Link has fought hundreds of baddies in the last twenty-five years. He's an expert on monster-slaying if we ever saw one. All he needs to get the job done is his legendary sword and shield, but sometimes the hero in green must implement more complex strategies to fell his foes. Skyward Sword petitions players to be creative with their approach during combat. Whatever the means required, Link has faced creatures big and small, easy and tough. Here are ten excellent enemies that come to mind (bosses excluded).
It's impossible to imagine Link exploring deep, dark dungeons without picturing him clashing swords with these reanimated skeletons. Appearing in every Zelda game aside from Majora's Mask (unless you're counting Stalchilds), Stalfos attack with swords, maces, and even their own bones. They're prone to jumping onto Link from above, as well. If they try to reassemble after falling apart, a good knock to the head will keep them from returning.
By now you're probably familiar with the Stalfos in Skyward Sword. To beat them, players must swipe Link's sword in various patterns depending on how they hold their dual swords: for example, vertically when held horizontally, and so on.
With a backside resembling an ominous mask, these spiders drop from the ceiling and specialize in giving poor Link quite the scare. Skulltulas (a portmanteau of "skull" and "tarantula") are relatively new to the series, making their debut in Ocarina of Time and spinning their webs throughout Majora's Mask, Twilight Princess, Phantom Hourglass, and Spirit Tracks. Some are invisible, and others can spin attack Link when he's nearby.
In Skyward Sword, players can snip their web lines with the flying beetle item and then overturn them with the sword to expose their vulnerable undersides.
Wizzrobes have given players a hard time since the first The Legend of Zelda, and it's no wonder: They shoot magical balls of energy and teleport out of reach before Link can strike.
Some Wizzrobes (like those in Zelda II and Link's Awakening) are impervious to sword attacks, and their spells must be reflected back at them to do any damage. In numbers, they can turn the screen into a war zone of sorcery and mayhem.
7) Business Scrubs
These scrubs are good for two things: information and wares. Once defeated, they'll help Link in a number of ways, such as expanding his inventory space for a particular item or selling him rare goods. Cousins to Deku Scrubs, these misunderstood creatures can't help but spit nuts when they talk, despite only wanting to usher in new customers.
They're found in Ocarina of Time, Majora's Mask, Oracle of Seasons/Ages, and The Minish Cap.
ChuChus come in a variety of colors and styles: blue, green, red, rock, and spiny, to name a few. These blob-shaped foes can't support the weight of their giant, balloon-like heads, but as silly as they look, they can sneak in an attack or two if Link's not careful—especially when they're traveling in groups. Each type demands a different strategy, and in games like Majora's Mask, yields a different prize when killed.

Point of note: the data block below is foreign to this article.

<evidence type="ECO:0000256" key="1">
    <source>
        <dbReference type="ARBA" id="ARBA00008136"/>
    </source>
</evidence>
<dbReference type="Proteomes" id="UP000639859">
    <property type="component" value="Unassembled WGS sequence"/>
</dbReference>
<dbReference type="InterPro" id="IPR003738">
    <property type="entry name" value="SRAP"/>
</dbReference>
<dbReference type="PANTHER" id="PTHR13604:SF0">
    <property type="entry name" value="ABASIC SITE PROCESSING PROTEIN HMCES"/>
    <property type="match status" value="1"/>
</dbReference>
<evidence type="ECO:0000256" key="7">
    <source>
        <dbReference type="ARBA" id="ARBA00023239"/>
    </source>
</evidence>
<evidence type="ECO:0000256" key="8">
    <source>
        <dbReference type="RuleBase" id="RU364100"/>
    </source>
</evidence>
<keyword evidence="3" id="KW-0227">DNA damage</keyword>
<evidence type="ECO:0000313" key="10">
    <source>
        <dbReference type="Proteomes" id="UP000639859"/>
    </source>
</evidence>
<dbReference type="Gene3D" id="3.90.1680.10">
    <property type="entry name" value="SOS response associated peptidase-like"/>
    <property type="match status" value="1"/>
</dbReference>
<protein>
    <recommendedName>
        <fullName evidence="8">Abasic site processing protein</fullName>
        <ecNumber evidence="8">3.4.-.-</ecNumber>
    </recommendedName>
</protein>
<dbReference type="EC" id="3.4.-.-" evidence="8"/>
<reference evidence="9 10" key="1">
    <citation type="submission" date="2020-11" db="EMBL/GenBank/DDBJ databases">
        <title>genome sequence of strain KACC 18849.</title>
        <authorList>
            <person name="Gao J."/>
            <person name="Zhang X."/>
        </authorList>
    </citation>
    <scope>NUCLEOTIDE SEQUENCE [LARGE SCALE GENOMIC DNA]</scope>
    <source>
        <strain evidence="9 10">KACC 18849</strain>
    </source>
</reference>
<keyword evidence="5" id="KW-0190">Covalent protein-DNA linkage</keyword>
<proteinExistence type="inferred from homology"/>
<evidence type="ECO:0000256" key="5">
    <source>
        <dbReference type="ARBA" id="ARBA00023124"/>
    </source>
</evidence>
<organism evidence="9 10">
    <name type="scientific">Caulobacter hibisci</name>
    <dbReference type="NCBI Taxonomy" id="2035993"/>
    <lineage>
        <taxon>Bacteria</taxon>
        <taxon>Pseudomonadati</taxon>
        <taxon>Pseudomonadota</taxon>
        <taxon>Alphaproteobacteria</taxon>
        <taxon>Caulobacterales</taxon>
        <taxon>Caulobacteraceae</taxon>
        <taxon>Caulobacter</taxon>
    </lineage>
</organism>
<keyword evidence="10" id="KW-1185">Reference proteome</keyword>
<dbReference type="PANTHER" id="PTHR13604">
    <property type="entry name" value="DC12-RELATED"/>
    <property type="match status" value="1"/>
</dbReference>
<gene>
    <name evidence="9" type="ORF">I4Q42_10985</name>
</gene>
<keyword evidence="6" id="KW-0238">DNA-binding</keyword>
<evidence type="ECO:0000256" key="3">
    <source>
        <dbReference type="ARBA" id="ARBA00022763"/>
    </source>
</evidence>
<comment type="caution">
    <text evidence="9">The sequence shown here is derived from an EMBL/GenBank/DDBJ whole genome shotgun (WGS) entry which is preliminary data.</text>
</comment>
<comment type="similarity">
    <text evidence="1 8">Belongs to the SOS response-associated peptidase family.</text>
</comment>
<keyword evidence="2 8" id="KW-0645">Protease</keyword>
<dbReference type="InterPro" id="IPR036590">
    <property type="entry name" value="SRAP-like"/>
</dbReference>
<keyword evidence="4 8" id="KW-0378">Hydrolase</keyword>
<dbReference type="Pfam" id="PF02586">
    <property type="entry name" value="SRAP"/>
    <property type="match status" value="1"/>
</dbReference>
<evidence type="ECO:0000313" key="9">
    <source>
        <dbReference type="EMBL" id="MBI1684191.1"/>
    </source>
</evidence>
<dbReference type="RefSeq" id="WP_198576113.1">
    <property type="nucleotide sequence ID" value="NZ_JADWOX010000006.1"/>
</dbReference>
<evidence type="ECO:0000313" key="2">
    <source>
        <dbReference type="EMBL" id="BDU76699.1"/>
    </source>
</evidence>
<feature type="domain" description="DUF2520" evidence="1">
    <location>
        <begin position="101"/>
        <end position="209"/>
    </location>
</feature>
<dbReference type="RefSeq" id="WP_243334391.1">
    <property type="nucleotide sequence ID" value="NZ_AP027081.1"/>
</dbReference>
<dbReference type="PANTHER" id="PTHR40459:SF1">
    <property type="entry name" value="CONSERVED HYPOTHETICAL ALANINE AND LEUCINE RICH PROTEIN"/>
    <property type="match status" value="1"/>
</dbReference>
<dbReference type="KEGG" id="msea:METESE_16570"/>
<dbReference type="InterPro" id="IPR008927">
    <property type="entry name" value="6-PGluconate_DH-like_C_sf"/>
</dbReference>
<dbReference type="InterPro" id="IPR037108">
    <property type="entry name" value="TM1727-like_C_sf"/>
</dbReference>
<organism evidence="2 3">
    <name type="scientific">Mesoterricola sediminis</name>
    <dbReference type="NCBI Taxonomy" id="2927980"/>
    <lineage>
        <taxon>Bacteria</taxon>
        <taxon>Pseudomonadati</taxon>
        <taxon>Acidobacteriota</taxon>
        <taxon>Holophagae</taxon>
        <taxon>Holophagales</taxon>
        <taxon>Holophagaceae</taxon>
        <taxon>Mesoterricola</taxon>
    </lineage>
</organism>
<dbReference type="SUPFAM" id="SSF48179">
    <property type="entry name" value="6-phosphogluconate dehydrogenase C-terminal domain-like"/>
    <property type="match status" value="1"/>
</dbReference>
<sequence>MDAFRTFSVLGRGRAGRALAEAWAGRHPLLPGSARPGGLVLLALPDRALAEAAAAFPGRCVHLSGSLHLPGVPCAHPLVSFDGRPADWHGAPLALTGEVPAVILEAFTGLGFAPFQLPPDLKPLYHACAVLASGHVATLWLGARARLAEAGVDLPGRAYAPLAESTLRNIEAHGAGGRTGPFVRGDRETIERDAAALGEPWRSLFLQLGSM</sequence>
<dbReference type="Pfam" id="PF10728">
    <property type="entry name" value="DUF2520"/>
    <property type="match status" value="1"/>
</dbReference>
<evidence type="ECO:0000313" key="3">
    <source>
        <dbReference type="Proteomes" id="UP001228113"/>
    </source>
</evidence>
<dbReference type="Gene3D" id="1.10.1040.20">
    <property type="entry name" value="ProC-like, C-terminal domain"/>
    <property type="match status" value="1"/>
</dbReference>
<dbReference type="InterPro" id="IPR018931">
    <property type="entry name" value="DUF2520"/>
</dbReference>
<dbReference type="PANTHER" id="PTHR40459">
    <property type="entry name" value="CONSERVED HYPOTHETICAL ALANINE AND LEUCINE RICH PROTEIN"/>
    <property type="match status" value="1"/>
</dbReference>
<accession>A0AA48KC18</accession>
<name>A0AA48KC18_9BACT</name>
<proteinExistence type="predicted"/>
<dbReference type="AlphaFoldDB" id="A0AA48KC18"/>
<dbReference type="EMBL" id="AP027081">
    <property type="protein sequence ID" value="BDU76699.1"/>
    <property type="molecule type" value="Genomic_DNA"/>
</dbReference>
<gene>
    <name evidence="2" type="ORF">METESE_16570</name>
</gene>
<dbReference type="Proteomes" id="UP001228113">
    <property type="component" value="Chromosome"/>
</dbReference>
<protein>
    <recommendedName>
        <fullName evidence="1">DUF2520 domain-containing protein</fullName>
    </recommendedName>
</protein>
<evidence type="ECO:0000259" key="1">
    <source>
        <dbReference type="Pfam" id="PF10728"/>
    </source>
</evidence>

In The Minish Cap, two enormous green and blue ChuChus serve as bosses of the Deepwood Shrine and Temple of Droplets, respectively.
5) Giant Bots
Regular Bots (blue) and Bits (red) in Zelda II: Adventure of Link are tediously annoying enemies. They creep along the ground and leap unexpectedly in Link's direction, costing him valuable health. The gelatinous blobs reside in caves and palaces, and they drip down from special Bot-generating pillars. A friendly exception lives in Saria, the Water Town, under the guidance of its master, Bagu.
The most rewarding encounter occurs in the challenging Great Palace, where an angry Giant Bot falls from the ceiling, exploding into many tiny Bots with a stab of Link's sword. They're the reverse King Slimes!
Who could forget Moblins? The bulldog-faced enemies throw spears and bombs, fire arrows, or swing swords and clubs depending on which game you're playing. Moblins have been missing from The Legend of Zelda since The Minish Cap, but a variation on them (Bokoblins) appears in Skyward Sword.
Not all Moblins are fighters. The Wind Waker told of a Moblin named Moe, who could read and write and possibly loved a girl named Maggie. Then again, that could have been hunger talking.
Chances are you remember either Darknuts or Iron Knuckles remarkably well. Both are formidable, armor-clad soldiers that bear a high tolerance for puny sword strikes. Darknuts predate their iron cousins (by one game) and appear in more Zelda titles (Iron Knuckles have only been spotted in Zelda II, Ocarina of Time, and Majora's Mask), so they made our list.
Either enemy is no easy obstacle. Whether you've played the original The Legend of Zelda or the more recent Twilight Princess, congratulations—you've bested these challenging foes.
In particular, Link's Awakening has Super Mario Bros. references tucked into every quadrant of the map, but A Link to the Past first introduced the Bow-Wow, a direct play on Chain Chomps. They later cameo in Four Swords and Four Swords Adventures, but they were more fun in the aforementioned Link's Awakening. Madam MeowMeow (go figure) keeps three of these barking dogs as pets, and Link must rescue one from Moblin captors. The grateful Bow-Wow will gulp down any enemies that stand in Link's way as long as he's holding the leash.
Another, more miniature Bow-Wow will give Link her ribbon in exchange for dog food.
You're either thinking we've gone cuckoo, naming Cuccos as our number one enemy, or you wisely recognize the danger of these feathered threats. In handfuls, Cuccos are pushovers. They're frightened of everything, but bully them enough and down comes an unstoppable flock of bloodthirsty killers, pecking at Link until all his hearts are depleted. Talk about Hitchcockian irony.
What A-list enemies did we forget to mention? Which are your favorites?